If you think that Apex does nothing, Munagala Ramanath shares the good news that Apex supports the Malhar library.  Honestly, though, it still seems to do nothing.

In an email to David Ramel, DataTorrent CEO Phu Hoang identifies flaws in Spark, points to his Apache Apex project as a solution.  Bad move on his part.

Apache Drill

Chloe Green discusses implications of the European Commission’s digital single market, and suggests that retailers will use Apache Drill to analyze the data that will be produced under this regulatory framework.  There are two problems with this article.  First, Green makes no effort to consider alternatives to Drill.  Second, the article itself accepts the premise that more regulation will produce business growth; in fact, the opposite is more likely (except for those in the compliance industry.)

The Drill team explains how to implement Drill in ten minutes.

Jim Scott summarizes the benefits of Drill for the BI user.

On O’Reilly Radar, Ellen Friedman recaps the history of Drill as an open source project.

Zygimantas Jacikevicius offers an introduction to Drill and explains why it is useful.

Apache Flink

On the DataArtisans blog, Kostas Tzoumas seeks to position Flink against Spark by arguing that batch is a special case of streaming.  Of course, you can argue the opposite just as easily — that streaming is batch with very small batches.

If you care about Off-heap Memory in Apache Flink, Stephan Ewen offers a summary.

At a DC Area Flink Meetup, Capital One’s Slim Baltagi explains unified batch and real-time stream processing with Flink.

Flink sponsor DataArtisans announces partnership with SciSpike, a training and consulting provider.

Apache NiFi

Yves de Montcheuil explains why you should care about Apache NiFi, a project that connects data-generating systems with data processing systems.  Spoiler: it’s all about security and reliability.

Apache Spark

In Fortune, Derrick Harris describes Microsoft’s “Spark-inspired” and “Spark-like” Prajna project, does not explain why MSFT is reinventing the wheel.

Cloudera announces a Spark training curriculum.  For those without prior Hadoop experience, two courses cover data ingestion with Sqoop and Flume, data modeling, data processing with Spark and Spark Streaming with Kafka.  There is also a single shorter course covering the same ground for those with prior Hadoop experience.  Finally, a data science course covers advanced analytics with MLLib.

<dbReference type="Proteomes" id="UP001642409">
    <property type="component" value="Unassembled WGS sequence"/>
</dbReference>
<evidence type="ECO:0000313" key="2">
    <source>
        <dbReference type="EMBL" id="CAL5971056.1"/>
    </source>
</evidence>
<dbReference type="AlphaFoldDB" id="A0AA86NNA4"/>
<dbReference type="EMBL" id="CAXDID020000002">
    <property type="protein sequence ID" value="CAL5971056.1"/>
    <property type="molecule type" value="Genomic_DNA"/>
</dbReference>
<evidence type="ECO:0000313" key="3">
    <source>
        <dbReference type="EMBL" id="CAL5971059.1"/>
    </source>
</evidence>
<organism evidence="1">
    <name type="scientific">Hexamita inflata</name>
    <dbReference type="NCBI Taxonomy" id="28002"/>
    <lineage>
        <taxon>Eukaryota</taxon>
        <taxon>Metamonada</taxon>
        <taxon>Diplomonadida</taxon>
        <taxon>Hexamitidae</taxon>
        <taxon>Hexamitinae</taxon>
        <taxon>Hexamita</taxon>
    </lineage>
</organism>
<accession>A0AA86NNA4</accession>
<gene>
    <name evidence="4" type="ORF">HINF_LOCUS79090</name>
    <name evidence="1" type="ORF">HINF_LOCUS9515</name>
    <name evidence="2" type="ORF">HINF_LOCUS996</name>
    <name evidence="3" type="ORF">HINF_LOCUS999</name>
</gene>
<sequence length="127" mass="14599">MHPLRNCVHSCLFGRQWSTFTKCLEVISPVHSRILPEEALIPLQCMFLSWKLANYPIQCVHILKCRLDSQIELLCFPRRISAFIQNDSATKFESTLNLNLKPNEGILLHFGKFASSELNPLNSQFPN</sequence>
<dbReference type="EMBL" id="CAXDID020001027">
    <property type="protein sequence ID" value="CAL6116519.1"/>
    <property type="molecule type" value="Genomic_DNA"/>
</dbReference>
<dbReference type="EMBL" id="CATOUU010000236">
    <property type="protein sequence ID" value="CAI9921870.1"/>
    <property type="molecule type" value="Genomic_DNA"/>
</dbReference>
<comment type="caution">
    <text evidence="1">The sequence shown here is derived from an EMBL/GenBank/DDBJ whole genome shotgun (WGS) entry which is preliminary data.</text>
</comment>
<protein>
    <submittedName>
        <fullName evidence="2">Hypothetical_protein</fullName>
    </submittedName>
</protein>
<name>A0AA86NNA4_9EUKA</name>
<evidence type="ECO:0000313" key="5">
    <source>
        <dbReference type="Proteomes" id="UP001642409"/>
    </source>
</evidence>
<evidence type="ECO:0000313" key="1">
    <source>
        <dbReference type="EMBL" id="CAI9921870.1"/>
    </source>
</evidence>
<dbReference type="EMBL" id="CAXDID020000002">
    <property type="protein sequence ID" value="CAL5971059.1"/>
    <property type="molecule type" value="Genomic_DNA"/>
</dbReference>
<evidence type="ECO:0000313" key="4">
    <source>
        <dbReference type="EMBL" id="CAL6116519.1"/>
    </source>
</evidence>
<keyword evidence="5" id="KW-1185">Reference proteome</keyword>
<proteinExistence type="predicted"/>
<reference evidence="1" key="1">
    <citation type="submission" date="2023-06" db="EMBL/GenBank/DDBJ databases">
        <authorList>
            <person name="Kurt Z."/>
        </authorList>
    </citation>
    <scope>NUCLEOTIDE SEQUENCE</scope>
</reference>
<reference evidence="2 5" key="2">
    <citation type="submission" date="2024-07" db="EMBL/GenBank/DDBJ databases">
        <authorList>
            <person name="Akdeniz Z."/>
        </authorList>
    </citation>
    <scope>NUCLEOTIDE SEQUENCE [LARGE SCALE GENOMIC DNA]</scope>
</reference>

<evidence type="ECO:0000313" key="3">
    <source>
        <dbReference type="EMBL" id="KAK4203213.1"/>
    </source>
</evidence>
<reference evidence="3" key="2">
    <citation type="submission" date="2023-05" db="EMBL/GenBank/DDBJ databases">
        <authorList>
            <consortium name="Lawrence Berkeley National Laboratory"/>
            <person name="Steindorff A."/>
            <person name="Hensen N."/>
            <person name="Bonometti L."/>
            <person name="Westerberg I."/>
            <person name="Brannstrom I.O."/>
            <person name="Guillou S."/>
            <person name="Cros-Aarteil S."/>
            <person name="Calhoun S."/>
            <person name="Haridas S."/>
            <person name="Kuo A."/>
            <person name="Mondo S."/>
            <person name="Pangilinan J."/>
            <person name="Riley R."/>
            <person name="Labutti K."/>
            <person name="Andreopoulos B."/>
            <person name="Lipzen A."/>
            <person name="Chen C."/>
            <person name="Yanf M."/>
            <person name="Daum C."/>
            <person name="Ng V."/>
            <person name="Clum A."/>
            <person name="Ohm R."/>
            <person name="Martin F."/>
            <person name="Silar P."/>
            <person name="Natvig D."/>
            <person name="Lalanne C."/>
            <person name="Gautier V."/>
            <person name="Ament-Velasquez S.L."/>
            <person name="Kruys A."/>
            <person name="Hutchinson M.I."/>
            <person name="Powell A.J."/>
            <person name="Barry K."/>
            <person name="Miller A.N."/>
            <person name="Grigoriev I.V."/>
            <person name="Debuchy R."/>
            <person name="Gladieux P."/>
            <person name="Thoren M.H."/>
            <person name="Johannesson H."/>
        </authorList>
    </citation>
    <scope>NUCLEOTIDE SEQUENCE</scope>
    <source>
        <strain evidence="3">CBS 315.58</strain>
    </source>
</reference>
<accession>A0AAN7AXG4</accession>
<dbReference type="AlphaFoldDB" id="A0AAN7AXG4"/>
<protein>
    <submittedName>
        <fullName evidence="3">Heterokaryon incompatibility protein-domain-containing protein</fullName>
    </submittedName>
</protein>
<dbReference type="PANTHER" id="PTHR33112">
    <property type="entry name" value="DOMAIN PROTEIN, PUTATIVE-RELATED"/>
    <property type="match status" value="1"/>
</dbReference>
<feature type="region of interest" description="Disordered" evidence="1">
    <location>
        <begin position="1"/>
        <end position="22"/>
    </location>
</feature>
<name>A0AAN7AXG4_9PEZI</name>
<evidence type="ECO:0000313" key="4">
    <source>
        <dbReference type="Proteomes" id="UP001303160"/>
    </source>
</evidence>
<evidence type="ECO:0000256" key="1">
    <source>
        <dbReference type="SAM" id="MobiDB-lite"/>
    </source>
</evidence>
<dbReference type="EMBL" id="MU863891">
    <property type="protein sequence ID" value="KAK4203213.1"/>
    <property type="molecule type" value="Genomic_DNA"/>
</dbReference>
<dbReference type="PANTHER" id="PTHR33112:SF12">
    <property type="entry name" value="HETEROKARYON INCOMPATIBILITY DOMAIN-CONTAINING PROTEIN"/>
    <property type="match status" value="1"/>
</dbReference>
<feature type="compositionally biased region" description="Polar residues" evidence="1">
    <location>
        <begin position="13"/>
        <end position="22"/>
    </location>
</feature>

Document analytics vendor Ephesoft introduces new software built on Spark.

Matt Asay uses the Spark/Fire metaphor once too often.

In a post about DataStax, Curt Monash notes synergies between Spark and Cassandra.

MongoDB offers a white paper which explains, not surprisingly, how to use Spark with Mongo.

On the Basho blog, Korrigan Clark discusses his work using Spark to develop an algorithmic stock trading program.

Here are two items from Cloudera’s Kostas Sakellis on SlideShare.  The first explains why your Spark job fails; the second reviews how to get Spark customers to production.


Dato, the University of Washington and Coursera announce a machine learning specialization consisting of five courses and a capstone project.  The curriculum is platform neutral, though I suspect that co-creator Carlos Guestrin manages to get in a good word for his project.


Two items on slideshare:

  • From a meetup at 6Sense, Mark Landry explains H2O Gradient Boosted Machines for Ad Click Prediction.
  • Avni Wadhwa and Vinod Iyengar demonstrate how to build machine learning applications with Sparkling Water, H2O’s interface to Spark.